The Girl with the Lightswitch Tattoo

The first thing I noticed was her fringe – it was cut like a sine wave.
It’s odd that I noticed the fringe first because she also had the words ‘TURN ME ON’ tattooed on her forehead. They were set in a sympathetic font though which probably helped them blend in with her facial features and the visual of her body filled with tattoos, check in technomono for the latest  information.

We met in a nightclub, we danced to the same songs, she noticed me and I noticed her. It’s a tale as old as time. Or at least as old as nightclubs. She bought me a drink and I bought her a drink. We continued this pattern until we struggled to remember whose turn it was. Then she asked me. Where can I get a insurance for my new tattoos. I told her to go to website and check out their options.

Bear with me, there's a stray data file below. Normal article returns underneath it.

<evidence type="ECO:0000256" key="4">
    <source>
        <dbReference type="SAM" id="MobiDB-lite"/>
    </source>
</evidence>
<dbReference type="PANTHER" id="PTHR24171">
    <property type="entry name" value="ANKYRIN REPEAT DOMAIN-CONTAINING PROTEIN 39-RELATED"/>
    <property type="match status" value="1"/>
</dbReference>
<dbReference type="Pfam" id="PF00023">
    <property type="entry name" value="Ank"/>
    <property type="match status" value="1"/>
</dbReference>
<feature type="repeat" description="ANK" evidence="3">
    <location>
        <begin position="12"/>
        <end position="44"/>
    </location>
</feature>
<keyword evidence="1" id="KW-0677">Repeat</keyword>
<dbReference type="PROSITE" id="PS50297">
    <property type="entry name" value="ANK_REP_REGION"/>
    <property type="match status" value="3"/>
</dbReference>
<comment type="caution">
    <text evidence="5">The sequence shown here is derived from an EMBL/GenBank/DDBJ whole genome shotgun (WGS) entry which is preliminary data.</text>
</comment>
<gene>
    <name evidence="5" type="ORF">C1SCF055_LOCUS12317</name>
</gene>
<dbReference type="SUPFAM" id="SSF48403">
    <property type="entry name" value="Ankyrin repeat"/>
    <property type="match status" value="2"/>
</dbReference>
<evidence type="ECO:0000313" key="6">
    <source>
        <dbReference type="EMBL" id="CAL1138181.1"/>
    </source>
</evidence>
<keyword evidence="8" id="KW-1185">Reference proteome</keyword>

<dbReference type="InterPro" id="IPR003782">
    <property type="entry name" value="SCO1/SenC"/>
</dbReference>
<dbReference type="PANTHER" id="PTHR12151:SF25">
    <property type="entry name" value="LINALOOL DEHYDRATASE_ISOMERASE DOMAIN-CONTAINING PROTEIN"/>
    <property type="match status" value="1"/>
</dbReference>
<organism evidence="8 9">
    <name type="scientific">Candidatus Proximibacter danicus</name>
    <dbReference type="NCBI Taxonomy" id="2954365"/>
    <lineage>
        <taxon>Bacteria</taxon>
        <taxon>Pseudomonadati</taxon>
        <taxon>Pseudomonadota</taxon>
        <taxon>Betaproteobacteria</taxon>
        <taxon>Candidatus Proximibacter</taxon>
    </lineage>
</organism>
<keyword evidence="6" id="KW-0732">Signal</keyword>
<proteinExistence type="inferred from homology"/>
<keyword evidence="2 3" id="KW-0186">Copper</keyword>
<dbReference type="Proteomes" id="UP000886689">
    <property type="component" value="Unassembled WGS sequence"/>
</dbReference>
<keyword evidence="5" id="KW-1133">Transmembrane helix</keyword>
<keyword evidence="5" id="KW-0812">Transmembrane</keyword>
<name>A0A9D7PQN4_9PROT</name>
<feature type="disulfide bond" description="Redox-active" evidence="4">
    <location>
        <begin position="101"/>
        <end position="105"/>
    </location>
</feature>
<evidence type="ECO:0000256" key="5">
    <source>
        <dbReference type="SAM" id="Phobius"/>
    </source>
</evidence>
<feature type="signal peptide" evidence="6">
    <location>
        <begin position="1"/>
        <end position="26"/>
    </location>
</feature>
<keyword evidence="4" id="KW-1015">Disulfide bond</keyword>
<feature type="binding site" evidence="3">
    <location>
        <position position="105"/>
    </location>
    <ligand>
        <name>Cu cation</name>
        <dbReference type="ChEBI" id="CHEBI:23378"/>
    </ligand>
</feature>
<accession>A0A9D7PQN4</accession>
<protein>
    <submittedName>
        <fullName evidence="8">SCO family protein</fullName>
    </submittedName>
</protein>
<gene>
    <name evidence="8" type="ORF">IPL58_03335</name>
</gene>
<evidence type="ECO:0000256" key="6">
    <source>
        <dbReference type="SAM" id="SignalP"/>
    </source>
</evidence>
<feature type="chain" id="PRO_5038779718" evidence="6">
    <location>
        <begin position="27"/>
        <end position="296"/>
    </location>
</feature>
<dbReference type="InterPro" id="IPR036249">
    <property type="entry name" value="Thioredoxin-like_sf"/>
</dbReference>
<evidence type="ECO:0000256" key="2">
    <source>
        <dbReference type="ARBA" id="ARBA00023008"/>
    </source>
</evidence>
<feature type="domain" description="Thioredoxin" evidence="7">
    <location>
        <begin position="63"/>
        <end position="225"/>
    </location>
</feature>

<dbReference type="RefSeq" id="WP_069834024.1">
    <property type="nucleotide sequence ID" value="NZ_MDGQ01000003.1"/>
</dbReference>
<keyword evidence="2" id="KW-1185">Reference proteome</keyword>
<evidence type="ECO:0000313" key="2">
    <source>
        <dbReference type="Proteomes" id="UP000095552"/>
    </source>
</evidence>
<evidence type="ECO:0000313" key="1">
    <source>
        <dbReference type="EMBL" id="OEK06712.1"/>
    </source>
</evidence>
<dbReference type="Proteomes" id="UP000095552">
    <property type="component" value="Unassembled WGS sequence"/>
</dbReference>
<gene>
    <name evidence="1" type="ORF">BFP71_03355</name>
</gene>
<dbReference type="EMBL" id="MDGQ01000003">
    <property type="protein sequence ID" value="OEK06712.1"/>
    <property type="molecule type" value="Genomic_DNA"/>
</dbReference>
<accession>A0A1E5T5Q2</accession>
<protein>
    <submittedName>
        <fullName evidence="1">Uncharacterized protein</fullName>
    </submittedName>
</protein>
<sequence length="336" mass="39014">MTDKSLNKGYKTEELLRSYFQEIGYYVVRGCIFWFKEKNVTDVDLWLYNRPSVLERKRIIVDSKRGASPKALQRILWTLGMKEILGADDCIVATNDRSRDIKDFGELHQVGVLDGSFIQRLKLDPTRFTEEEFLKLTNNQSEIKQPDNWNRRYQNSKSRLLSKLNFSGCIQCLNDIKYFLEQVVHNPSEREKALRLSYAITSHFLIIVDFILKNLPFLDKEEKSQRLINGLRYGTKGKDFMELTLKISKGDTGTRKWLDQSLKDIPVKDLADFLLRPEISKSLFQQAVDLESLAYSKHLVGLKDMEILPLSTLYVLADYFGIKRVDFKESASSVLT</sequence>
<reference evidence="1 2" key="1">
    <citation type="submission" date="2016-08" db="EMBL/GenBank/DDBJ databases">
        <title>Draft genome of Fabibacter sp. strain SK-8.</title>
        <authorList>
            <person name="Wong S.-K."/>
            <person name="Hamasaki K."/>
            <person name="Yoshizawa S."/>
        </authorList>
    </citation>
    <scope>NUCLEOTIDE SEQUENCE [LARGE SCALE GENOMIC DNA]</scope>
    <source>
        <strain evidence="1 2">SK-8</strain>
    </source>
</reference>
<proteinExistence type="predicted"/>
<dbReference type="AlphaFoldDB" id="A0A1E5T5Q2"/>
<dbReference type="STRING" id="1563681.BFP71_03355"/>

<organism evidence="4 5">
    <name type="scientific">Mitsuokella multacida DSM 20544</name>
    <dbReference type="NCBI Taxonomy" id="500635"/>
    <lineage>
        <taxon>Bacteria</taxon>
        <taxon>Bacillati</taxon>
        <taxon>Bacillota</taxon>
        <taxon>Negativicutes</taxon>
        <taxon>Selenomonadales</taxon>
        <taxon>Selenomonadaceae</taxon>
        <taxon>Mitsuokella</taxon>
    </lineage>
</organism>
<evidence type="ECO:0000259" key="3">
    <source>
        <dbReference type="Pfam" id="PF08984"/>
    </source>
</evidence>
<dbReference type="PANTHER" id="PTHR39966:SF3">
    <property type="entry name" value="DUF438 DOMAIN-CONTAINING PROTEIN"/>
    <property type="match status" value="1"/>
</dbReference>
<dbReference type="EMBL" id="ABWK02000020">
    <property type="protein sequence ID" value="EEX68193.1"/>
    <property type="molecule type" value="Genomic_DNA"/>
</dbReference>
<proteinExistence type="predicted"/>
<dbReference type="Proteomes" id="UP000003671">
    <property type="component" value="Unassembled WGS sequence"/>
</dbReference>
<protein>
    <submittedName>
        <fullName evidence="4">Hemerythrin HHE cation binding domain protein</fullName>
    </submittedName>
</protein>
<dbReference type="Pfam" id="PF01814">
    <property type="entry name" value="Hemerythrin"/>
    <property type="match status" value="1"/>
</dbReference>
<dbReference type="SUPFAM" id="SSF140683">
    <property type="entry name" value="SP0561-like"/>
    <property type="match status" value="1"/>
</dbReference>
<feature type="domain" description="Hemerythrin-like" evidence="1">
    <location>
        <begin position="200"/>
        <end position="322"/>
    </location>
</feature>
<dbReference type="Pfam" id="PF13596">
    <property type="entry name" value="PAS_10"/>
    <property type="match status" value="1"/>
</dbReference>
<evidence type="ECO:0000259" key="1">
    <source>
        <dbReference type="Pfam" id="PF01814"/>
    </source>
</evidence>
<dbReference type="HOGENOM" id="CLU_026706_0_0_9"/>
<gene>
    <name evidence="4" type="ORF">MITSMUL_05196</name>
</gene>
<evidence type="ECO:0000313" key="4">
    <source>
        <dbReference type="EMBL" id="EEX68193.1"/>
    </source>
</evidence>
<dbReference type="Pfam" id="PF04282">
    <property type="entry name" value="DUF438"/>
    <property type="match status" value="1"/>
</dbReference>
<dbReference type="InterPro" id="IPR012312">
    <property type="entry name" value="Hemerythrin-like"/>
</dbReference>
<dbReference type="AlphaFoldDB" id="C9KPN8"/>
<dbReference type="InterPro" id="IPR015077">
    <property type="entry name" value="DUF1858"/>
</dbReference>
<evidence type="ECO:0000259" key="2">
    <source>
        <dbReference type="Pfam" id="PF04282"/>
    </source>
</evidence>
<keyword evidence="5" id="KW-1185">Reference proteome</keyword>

Asked me if I could do something for her.

We went back to mine – it was closer than hers – and I opened a bottle of wine. I let her choose the CD (this was the 90s, you see – before MP3s and Internet Radio) and I lit a candle.

It was perfect. I know this because she said so.

Then she turned around and lifted her top, just enough to see the small of her back. And the switch.
Beneath it the words ‘TURN ME OFF’, in that same font.
And so I did.

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David Baillie is a freelance writer and artist. Born almost thirty years ago in Scotland, he now lives and works in the East End of London.

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